Vietnam’s aquaculture certification scheme not helping its exporters
The Vietnamese Good Agriculture (and Aquaculture) Practice certification scheme, VietGap, is of no use to Vietnamese seafood exporters trying to get their products accepted abroad. Importers do not require it and are rather seeking certification by internationally recognized organizations instead.
Lê Văn Quang, chairman of the Minh Phú Seafood Joint Stock Corporation, which has been processing and exporting shrimp for 35 years, told Vietnam News, “VASEP [the Vietnam Association of Seafood Exporters and Producers] always encourages businesses and [fish and shrimp] farmers to apply the VietGap process in aquaculture to meet the increasing needs of export markets.”
However, the company had not met any customers who required products to be certified with VietGap. They only needed Best Aquaculture Practices (BAP), Aquaculture Stewardship Council (ASC), or Global Gap, an internationally recognized set of farm standards dedicated to Good Agricultural Practices, certification, he said.
Quang added that the criteria required by VietGap were even higher than required for the other certifications. Therefore, he suggested shrimp farms in Vietnam be required to meet the standards of BAP or ASC instead of VietGap.
“BAP certification is globally used and Vietnamese shrimp products are mainly sold abroad. So why does Vietnam not use the certification to certify all stages of shrimp production?” Quang told a Vietnam News Agency correspondent.
“Currently, the state is supporting farmers to achieve VietGap certification, but it would be more reasonable to use that money to help them achieve BAP and ASC certifications and reduce production costs and make Vietnamese shrimp products more competitive,” Quang suggested.
Nguyễn Thị Hồng Phước, head of the raw materials procurement division of the Ho Chi Minh City-based Vĩnh Lộc Food Processing and Trade Co Ltd., said the company only exported VietGap-certified goods to markets which did not demand specific certifications.
VietGap was introduced by the Vietnamese Ministry of Agriculture and Rural Development (MARD) five years ago as the Vietnamese fisheries sector was seeking to actively penetrate the world market. It said VietGap certification should be applied mainly for three aquaculture species – pangasius, tiger prawns (Penaeus monodon) and vannamei shrimp (also known as whiteleg shrimp Penaeus vannamei).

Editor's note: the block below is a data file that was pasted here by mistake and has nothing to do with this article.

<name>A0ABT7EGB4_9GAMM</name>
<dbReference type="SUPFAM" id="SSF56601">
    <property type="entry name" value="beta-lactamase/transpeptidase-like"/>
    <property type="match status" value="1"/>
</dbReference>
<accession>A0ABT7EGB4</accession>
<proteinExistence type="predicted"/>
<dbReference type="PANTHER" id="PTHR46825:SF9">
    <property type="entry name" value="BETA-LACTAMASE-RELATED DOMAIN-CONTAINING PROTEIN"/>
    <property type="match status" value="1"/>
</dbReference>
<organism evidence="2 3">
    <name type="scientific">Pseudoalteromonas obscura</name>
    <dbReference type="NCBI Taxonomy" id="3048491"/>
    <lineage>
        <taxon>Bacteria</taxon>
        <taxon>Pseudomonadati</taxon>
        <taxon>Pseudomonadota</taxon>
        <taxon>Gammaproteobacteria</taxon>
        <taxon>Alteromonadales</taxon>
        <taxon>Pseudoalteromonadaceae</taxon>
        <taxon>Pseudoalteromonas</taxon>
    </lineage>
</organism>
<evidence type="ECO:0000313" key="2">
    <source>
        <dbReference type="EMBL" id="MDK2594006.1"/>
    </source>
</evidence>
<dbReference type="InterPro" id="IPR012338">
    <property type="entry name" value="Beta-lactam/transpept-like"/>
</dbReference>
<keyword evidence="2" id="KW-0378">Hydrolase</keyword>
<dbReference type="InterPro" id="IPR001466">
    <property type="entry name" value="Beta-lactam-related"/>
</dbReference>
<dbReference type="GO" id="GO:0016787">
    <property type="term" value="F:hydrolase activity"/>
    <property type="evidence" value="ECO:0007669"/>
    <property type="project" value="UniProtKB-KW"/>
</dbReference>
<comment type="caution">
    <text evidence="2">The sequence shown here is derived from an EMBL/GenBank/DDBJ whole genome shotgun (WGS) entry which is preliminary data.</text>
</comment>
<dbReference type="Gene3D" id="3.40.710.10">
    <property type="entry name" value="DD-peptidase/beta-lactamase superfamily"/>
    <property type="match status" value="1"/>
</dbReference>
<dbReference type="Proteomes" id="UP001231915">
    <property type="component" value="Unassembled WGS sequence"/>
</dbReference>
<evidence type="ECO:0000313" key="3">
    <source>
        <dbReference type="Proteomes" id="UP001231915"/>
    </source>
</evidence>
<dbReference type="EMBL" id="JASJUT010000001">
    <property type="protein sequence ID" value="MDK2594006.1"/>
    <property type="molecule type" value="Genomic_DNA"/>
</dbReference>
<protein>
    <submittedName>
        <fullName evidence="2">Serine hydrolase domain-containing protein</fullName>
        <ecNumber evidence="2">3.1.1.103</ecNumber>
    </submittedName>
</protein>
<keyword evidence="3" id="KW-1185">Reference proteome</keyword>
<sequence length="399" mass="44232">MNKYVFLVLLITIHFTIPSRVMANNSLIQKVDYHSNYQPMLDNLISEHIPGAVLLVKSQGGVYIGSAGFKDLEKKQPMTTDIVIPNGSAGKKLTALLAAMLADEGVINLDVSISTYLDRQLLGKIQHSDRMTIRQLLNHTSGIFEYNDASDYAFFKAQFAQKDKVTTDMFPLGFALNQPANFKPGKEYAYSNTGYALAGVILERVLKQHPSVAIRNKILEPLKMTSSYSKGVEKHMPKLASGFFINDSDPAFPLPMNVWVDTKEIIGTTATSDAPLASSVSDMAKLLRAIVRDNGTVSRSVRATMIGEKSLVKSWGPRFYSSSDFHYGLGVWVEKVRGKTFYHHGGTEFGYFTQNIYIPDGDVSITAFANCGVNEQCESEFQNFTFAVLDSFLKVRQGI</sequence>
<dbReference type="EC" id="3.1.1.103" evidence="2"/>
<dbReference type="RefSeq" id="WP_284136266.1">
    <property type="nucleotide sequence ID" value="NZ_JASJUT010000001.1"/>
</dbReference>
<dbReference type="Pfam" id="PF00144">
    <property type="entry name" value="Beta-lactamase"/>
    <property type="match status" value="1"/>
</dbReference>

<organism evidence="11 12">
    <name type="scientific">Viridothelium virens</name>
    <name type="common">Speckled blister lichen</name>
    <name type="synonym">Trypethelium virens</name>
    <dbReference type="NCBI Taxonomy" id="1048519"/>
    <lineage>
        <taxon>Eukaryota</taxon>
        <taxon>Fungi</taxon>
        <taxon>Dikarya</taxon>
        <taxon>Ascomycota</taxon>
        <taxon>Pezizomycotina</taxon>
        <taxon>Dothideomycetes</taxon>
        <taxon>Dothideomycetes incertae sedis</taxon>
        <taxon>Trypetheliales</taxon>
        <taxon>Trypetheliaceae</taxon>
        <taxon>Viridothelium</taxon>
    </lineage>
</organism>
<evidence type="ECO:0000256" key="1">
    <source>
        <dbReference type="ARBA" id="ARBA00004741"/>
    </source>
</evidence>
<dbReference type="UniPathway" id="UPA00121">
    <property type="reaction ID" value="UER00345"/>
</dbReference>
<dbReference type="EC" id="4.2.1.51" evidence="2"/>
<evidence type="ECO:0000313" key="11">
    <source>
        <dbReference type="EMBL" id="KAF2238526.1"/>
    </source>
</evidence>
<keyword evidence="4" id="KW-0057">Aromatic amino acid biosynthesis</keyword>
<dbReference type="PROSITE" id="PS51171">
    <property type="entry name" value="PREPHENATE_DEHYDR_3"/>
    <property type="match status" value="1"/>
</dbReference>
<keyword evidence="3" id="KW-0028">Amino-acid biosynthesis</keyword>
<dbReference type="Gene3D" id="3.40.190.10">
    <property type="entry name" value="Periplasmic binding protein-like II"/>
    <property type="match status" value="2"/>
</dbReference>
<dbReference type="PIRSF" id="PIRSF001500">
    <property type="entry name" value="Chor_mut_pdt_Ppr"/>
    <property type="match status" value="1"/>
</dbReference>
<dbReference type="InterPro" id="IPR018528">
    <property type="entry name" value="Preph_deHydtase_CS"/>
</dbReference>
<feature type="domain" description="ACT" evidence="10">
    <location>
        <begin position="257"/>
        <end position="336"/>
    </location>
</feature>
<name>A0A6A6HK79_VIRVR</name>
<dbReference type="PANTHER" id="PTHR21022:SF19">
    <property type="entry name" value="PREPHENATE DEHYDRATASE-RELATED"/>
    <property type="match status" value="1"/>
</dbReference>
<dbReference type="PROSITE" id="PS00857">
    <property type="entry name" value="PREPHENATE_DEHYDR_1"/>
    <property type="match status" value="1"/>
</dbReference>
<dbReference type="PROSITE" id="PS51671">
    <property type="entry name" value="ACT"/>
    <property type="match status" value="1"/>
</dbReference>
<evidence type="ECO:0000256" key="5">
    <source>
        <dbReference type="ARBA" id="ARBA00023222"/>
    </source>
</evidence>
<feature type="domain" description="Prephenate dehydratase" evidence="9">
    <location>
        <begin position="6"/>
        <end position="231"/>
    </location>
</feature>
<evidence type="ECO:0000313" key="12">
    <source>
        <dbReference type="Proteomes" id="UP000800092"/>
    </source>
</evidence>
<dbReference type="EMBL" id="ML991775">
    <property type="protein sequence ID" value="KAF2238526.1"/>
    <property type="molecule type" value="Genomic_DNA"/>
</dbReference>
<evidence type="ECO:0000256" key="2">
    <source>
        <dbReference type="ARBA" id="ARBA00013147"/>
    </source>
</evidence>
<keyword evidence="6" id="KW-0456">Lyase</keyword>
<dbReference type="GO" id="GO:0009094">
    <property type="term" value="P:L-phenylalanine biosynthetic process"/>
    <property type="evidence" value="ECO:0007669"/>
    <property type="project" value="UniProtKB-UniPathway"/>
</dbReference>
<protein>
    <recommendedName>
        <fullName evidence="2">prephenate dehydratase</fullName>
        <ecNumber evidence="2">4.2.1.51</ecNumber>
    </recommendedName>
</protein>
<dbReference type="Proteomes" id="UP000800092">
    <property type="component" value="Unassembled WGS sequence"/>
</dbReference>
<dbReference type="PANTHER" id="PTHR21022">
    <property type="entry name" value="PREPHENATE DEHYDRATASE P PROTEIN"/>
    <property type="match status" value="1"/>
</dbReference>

Trương Đình Hòe, general secretary of VASEP, agreed that VietGap was currently not a requirement of importers and that Vietnamese companies must meet the standards of the particular market they wished to sell to. Exporters to Western European countries typically see demand for the GlobalGAP certification, while the American market demands the BAP certificate, he said.
“These standards helped increase the added value of the companies’ products,” Hòe said. “However, if we do a good job in introducing and promoting the VietGap certificate, it will be more easily recognized and well-known in other countries, and applying VietGap will become more popular. VietGap will be a commitment by exporters that the products they make are strictly monitored for food safety and hygiene.”
Nguyễn Việt Thắng, chairman of the Vietnam Fisheries Association, said VietGap was an essential criterion for assessing food safety for Vietnamese products.
“Each country has a certain standard and symbol to address food safety issues. Exporters who want to sell their products in a market have to ensure they satisfy the standard applied in that market,” he said.
However, to avoid companies applying for multiple certificates at the same time, Thắng said the Vietnamese government had asked MARD and the Directorate of Fisheries to study the possibility of connecting the various certification systems.
No doubt seafood exporters and importers around the world have made the very same plea. It is hard to escape the conclusion that the different organizations which have instituted these certification systems have done so for reasons other than helping the seafood industry by agreeing a universal system.
In Vietnam, and presumably in other countries too, seafood producers face bills of USD 7,000 to 10,000 (EUR 6,400 to 9,000) per audit to become certified. And these audits must be repeated regularly every year, or sometimes every two or three years.
In addition, certification schemes often take up to two percent of the product’s sale value, a Vietnamese industry insider said.
Some experts say it might rise up to 10 percent in following years, as every year something new to these certifications is invented and must be achieved.
So it could be a help for the Vietnamese industry if the government would subsidize a share in the costs of these requested certifications instead of wasting their investment on VASEP-invented certifications no buyer in the world ever asked for.